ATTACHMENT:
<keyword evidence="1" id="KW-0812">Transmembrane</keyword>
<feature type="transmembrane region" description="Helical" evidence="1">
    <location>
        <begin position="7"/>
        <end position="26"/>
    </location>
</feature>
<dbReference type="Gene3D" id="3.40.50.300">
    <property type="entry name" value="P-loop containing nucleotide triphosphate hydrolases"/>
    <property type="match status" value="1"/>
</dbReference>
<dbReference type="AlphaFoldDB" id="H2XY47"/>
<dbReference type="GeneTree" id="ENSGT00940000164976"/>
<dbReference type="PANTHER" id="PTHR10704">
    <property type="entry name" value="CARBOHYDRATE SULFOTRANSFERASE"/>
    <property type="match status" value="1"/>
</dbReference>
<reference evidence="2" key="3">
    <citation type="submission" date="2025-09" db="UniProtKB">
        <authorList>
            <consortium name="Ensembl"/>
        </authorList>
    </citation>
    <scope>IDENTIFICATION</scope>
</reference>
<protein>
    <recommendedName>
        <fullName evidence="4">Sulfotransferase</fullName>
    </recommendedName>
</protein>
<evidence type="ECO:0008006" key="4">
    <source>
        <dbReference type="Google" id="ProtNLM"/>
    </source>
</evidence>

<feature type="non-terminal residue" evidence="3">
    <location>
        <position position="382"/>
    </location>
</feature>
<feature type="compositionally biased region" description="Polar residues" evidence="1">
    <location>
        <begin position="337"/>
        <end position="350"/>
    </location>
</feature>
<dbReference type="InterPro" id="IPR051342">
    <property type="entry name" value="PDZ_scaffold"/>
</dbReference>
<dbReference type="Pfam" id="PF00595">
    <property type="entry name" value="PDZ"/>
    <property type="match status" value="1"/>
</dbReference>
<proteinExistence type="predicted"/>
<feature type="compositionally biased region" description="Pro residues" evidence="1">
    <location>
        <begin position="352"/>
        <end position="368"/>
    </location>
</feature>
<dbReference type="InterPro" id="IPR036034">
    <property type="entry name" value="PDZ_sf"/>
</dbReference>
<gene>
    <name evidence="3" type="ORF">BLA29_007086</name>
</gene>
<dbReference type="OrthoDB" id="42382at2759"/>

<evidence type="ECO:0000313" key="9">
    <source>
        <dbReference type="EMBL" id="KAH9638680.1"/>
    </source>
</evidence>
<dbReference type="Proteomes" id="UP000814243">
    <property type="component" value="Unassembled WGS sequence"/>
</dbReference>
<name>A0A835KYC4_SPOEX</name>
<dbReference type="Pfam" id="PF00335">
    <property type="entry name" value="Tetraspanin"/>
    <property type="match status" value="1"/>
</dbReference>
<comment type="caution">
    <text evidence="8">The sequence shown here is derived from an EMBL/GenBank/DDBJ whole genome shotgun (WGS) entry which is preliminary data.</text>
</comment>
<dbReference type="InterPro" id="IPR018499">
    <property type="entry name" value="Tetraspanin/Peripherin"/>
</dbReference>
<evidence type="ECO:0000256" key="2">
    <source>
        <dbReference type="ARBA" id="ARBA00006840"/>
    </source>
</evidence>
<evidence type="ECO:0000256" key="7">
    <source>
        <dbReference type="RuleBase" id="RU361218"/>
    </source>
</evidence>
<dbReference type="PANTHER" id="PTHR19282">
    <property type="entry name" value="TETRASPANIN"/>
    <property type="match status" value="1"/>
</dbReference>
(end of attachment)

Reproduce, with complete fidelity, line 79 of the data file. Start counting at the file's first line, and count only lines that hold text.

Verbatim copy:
    <property type="match status" value="1"/>